Dominique Dorsey Used to Be an O-Lineman
With a listed height of 5-foot-7 and a listed weight of 175 pounds, Dominique Dorsey is both the shortest and the lightest current Redskins. (Anthony Alridge is also listed a 175.)
But with Albert Haynesworth's earlier discussion of his days playing running back, NBC Washington's Dan Hellie thought it wise to ask the undersized running back whether he was previously a lineman. And yeah, you guessed it.
"Yes, I was a lineman," Dorsey said. "My first position I ever played when I was 7-years old was offensive tackle and defensive tackle. For some reason they put me on the line. They knew I had skills to play in the backfield and they had promised me the next year I would play, but I played a whole season at offensive line. Weird enough....It was fun. I managed to get through it, but I'm glad I never got big enough to be an offensive lineman."
If you didn't know, Shaun Suisham, the kicker, grew up as a wide receiver and safety in 12-man football, though his real love was playing defense in hockey, and if his football games were in hand he would sometimes leave early and head to the rink.
So I think the real lesson here is that everybody started out as the opposite of what they are now. Adam Dunn was once a shortstop. Albert Haynesworth was once a speedster, Dorsey a blocker, and Suisham a hitter. Larry Michael was once a fount of objectivity. That's how it goes.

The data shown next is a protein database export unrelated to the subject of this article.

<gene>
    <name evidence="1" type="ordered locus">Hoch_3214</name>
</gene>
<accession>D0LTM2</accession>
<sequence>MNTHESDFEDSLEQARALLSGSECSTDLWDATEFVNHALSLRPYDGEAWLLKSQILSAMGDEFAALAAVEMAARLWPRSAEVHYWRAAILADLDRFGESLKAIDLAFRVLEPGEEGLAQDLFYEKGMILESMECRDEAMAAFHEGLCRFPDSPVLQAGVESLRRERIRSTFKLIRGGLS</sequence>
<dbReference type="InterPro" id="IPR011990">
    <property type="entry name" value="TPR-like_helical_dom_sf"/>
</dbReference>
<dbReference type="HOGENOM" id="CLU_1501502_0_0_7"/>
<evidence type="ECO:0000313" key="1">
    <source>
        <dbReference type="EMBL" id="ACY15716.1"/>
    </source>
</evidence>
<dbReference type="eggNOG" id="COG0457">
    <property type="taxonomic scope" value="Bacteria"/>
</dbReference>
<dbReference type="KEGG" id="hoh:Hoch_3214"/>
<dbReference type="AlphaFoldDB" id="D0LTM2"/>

Anyhow, Dorsey said his strong enough to pick up teammates with one arm, and that his size helps him hide behind blockers and then "just pop out at any given time." When he goes out on the town away from the field, "I never get the question if I am a professional football player or not," he said. "I tell 'em my name, they're like, 'Oh I know you, I've seen you play,' stuff like that....It's cool to be all low-key sometimes."
I asked what he'd do if he had to block Haynesworth today; "we call that technique the cut technique," he joked.
Someone asked Dorsey if he has a nickname; "people have struggled for years and years to give me a nickname," he said. "I do have a weird nickname from Pop Warner. They called me Grandma, because I walked so slow. But when I'm on the field, I move fast, so it's good."
Speaking of which, there are a few new Fred Smoot nicknames to report. DeAngelo Hall is "Dirty Harry." Derrick Dockery is "Big Baby," though that name was given out in his first stint by Chris Samuels; "He's been Big Baby since he got here," Smoot said. Justin Tryon is "Try," which seems somehow fitting. Mike Williams is BMW: "Big Mike Williams, BMW." And rookie receiver Marko Mitchell, who made the mistake of talking junk with Smoot at the scrimmage, is "Big Face Hundred," or possibly "Big Fase 100."
"You ever seen his face?" Smoot asked. "It's just real round, like on a hundred dollar bill. So we call him Big Fase 100."
I asked Mitchell if he liked the name; "no, man," he said.
"That don't matter," Smoot said. "That's his name. He's Big Fase 100."
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